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SARFAESI Act, 2002: Giving teeth to Banks and Financial Institutions

A five-judge bench of the Supreme Court held that the Securitisation and Reconstruction of Financial Assets and Enforcement of Security Interest Act, 2002 (SARFAESI Act) will be applicable even to cooperative banks, and not just commercial banks and other financial institutions. This decision has been welcomed by cooperative banks in India.

What is the SARFAESI Act about?

Let us understand what the SARFAESI Act is about. Whenever a borrower borrows money from banks or other financial institutions and fails to repay it or defaults, the account of the borrower will be classified as a Non-Performing Assets. With increasing numbers of NPAs, the banking system needed a new regulatory mechanism, something that put them in the driver's seat. The SARFAESI Act was passed in 2002, to empower creditors to recover their dues quickly without delays by taking possession and to deal with them without any court intervention. The most striking feature of the SARFAESI Act is that it empowers banks and other financial institutions to directly auction properties that have been mortgaged with them to recover loans from borrowers who are now defaulters. Before this Act was enacted, financial institutions had to take the long recourse to courts to recover their dues, which is a lengthy, expensive and time-consuming process.

As per the SARFAESI Act, banks and other financial institutions can take possession of the assets and also auction them if debtor the fails to repay the amount due within a time period of 60 days of the notice. Banks can also take over the management of the business of the defaulter. The banks can also additionally appoint a person to manage them. Banks can also package and sell the loans via securitization which can be traded as bonds in the market. This recovery procedure saves banks and financial institutions from the harsh negative effects of litigation. It also provides a detailed framework to Asset Reconstruction Companies that buy distressed assets of companies and are also the other alternative that is available to banks to ensure a more focused and efficient resolution.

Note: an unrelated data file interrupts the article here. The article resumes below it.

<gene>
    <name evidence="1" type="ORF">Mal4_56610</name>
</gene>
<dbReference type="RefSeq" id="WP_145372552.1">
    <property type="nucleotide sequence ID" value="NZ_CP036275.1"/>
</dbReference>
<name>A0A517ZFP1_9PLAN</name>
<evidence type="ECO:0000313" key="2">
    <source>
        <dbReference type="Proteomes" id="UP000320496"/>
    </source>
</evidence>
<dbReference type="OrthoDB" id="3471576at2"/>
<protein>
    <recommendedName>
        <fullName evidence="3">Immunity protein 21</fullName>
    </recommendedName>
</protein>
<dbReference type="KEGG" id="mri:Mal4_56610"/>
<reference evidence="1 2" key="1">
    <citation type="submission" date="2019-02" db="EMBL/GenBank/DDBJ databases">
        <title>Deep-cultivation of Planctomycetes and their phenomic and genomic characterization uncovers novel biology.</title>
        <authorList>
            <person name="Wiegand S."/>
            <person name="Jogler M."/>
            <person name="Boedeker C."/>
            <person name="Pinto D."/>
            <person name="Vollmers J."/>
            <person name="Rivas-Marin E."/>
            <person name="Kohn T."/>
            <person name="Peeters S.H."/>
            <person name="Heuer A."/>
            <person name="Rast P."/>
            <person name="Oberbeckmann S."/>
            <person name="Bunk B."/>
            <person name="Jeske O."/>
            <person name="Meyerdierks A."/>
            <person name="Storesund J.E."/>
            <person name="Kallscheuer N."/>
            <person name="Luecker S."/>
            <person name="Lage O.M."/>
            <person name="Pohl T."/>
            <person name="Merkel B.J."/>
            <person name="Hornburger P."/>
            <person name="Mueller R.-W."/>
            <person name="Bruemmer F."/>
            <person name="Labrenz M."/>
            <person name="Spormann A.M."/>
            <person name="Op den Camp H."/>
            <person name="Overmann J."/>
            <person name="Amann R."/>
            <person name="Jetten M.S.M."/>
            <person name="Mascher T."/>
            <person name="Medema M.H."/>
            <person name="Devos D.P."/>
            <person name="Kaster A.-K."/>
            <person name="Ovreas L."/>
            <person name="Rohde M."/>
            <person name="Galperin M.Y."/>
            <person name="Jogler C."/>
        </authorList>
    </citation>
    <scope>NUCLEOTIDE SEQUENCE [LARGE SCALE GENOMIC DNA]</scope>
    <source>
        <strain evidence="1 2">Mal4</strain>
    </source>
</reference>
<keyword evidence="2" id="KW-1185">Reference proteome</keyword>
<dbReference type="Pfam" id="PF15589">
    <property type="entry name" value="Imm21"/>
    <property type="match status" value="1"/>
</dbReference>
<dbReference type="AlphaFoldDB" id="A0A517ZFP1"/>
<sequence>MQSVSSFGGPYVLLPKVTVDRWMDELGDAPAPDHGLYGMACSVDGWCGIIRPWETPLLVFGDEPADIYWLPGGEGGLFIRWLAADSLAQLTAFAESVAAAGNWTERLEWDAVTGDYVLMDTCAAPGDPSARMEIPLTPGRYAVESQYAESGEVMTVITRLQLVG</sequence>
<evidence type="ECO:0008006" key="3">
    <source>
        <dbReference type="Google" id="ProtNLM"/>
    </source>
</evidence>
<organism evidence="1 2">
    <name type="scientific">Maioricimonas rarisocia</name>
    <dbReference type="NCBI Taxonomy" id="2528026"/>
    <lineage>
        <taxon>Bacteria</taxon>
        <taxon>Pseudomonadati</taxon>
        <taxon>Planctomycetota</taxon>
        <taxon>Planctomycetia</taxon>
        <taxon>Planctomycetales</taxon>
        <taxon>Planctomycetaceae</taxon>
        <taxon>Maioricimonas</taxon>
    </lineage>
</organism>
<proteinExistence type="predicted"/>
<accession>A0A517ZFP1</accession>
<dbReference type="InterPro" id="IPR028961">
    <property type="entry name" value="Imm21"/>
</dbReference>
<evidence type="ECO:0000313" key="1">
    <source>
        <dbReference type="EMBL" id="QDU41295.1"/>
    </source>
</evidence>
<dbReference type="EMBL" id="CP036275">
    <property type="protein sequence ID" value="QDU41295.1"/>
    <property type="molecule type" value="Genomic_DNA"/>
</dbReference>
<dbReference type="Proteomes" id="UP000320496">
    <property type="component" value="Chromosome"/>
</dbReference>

The RBI has placed restrictions on several cooperative banks ever since the case of PMC Bank was in discourse. Allowing co-operative banks to take the recourse available to them under the provisions of the SARFAESI Act can expedite the process of liquidation or resolution. For depositors, this judgment would be a major relief as it is easy to recover the money under the SARFAESI Act since the banks and other financial institutions have sweeping powers to take possession and auction the properties of the defaulters if the defaulter does not repay the amount in time even after providing a notice of 60 days.

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